January 11, 2005
Sitemaps are seemingly minor features — a simple page full of links. As a result, they are often overlooked in site design. This is unfortunate, as a sitemap is an essential component of a well-functioning web site.
Sitemaps serve two purposes:
- They allow search engines to find every page in your site.
- They allow visitors to locate pages in your site.
If you have a functional search facility, the majority of site visitors will probably turn to that first before using a sitemap. Nevertheless, sitemaps should still be included for their search engine functionality if for no other reason.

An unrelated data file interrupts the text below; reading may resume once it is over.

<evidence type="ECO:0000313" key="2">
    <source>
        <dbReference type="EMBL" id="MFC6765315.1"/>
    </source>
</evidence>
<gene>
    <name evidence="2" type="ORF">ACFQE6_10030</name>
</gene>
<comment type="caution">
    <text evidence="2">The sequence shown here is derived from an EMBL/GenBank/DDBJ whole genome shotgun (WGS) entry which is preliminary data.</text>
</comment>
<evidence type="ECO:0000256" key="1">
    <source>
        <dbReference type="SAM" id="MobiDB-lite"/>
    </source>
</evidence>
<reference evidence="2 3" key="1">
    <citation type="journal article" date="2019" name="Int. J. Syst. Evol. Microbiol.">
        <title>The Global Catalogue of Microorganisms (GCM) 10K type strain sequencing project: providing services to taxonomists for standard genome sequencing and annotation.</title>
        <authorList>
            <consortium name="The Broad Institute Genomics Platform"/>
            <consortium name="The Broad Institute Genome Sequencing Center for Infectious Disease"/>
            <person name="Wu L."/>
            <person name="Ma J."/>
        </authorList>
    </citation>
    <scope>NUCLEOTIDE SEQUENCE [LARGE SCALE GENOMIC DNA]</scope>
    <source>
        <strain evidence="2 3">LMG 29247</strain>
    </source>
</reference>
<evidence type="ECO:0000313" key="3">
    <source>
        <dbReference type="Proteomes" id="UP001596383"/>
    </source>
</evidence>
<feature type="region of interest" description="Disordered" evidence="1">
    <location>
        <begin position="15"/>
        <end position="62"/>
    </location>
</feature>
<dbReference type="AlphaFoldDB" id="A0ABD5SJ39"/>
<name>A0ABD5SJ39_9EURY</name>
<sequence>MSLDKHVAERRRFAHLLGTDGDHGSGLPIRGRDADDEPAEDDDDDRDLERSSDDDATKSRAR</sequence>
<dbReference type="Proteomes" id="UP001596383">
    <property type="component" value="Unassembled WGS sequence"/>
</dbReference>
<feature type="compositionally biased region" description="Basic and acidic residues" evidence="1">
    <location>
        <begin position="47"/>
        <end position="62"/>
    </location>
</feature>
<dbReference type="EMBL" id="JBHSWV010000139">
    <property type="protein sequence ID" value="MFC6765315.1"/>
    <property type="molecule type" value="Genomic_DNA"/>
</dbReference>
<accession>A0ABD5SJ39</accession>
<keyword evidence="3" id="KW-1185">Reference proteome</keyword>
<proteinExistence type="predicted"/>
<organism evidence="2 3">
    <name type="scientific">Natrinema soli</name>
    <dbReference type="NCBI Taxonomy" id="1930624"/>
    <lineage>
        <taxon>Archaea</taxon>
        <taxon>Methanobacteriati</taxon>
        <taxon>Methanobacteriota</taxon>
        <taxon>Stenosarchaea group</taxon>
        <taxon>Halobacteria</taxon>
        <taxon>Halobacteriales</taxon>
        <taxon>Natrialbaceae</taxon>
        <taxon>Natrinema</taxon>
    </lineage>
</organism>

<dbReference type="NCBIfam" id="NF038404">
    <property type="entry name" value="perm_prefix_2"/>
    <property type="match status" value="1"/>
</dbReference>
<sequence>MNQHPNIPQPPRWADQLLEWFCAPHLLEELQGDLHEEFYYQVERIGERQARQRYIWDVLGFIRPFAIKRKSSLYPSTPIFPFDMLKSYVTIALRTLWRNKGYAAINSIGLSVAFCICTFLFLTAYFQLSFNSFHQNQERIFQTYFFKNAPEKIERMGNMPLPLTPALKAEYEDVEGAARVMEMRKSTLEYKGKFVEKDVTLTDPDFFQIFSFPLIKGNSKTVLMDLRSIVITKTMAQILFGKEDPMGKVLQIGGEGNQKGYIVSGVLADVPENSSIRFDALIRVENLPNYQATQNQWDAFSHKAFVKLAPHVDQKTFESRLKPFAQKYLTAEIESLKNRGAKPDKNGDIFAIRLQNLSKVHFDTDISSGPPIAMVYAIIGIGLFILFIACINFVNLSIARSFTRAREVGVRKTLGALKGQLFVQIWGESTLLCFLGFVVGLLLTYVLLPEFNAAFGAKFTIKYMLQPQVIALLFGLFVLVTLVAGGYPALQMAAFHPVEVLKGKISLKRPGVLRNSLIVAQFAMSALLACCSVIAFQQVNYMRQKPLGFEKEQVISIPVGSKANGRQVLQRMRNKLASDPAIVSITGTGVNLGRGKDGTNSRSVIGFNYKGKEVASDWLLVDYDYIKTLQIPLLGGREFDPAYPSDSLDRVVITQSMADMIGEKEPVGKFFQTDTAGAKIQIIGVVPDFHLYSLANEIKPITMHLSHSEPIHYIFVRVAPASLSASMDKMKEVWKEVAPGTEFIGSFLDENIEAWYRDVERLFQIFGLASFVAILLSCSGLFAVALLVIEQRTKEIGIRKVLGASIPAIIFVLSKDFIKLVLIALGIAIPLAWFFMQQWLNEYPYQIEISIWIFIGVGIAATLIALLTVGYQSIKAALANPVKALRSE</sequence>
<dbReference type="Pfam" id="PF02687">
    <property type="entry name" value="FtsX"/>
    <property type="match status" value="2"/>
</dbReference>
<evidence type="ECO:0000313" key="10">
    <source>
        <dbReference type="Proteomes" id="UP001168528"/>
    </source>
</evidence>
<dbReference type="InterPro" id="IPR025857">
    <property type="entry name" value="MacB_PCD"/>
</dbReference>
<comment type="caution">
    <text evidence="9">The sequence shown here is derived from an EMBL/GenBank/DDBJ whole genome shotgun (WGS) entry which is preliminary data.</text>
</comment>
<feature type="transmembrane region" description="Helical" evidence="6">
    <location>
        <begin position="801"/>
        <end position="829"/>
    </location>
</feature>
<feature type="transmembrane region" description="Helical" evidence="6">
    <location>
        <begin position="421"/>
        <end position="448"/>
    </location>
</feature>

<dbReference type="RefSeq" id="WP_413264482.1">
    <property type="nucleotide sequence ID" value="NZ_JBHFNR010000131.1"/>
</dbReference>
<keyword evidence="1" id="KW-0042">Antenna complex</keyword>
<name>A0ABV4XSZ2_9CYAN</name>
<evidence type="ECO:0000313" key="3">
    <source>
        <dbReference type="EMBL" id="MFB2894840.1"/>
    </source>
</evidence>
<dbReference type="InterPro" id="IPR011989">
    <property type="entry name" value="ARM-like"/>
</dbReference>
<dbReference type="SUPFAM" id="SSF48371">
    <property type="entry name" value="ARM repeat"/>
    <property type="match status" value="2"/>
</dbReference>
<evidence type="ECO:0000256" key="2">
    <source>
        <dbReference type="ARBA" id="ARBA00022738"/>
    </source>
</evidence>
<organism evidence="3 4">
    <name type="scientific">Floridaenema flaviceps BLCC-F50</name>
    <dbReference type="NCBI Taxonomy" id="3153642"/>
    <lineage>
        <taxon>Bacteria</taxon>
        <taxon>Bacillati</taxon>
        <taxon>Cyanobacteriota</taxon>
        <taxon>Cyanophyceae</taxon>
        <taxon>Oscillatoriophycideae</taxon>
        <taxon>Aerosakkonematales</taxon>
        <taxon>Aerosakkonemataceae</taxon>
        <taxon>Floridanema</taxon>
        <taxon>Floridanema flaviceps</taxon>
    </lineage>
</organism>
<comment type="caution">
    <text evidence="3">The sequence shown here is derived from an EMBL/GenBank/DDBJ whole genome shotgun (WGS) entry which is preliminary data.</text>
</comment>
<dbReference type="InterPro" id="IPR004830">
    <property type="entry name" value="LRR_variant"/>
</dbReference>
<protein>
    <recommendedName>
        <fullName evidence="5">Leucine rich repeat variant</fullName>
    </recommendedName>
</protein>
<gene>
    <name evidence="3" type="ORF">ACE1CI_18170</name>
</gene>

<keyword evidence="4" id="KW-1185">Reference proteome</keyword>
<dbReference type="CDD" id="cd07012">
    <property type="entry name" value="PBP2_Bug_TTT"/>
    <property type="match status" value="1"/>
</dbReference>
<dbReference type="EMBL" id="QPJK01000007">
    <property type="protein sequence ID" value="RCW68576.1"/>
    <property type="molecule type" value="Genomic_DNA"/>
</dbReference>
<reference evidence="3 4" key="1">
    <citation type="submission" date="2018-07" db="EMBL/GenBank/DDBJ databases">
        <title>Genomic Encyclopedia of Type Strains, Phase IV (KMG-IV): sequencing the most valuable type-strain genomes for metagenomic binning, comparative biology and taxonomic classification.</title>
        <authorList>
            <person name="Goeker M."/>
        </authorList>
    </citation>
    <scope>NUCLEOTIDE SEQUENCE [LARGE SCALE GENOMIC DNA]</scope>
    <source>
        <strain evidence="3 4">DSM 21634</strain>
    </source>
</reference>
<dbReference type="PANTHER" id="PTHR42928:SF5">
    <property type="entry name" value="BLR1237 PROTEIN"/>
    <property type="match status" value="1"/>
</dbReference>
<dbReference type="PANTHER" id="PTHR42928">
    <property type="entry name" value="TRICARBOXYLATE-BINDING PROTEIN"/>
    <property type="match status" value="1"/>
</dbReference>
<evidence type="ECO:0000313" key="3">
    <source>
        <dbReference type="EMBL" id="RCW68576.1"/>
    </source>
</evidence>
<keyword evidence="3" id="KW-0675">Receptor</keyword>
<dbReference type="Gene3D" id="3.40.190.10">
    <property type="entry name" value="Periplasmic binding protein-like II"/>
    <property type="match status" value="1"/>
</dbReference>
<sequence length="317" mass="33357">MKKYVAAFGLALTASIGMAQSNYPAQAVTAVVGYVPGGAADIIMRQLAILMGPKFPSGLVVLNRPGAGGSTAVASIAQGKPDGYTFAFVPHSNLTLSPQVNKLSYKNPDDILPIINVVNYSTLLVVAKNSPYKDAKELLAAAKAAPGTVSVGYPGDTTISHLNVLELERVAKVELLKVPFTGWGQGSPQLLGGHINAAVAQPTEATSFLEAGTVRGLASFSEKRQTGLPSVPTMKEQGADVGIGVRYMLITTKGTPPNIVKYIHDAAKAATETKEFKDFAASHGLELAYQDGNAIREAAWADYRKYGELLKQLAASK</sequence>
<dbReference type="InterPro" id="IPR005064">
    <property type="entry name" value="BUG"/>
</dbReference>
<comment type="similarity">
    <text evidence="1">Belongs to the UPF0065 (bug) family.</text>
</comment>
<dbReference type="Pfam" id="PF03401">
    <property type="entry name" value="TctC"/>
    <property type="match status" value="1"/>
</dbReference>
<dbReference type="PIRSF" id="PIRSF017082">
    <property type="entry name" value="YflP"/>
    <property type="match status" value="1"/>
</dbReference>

Forget all of the various fancy graphical sitemap pages that you may have seen – the sitemap page itself should be simple, with a link to each and every page in the site. Each link should have the page name as it’s link text, and should also include a “title=” attribute. The title attribute can match the page name, or it can be used to indicate another targeted key phrase for the page.
The sitemap should be linked on at least the main page of the site, and on each page if you include on-page navigation. Get in the habit of keeping your sitemap up to date — when you add a new page to the site, add a new page to the sitemap. If you are using a content management system, such as blogging software, this process can probably be largely automated.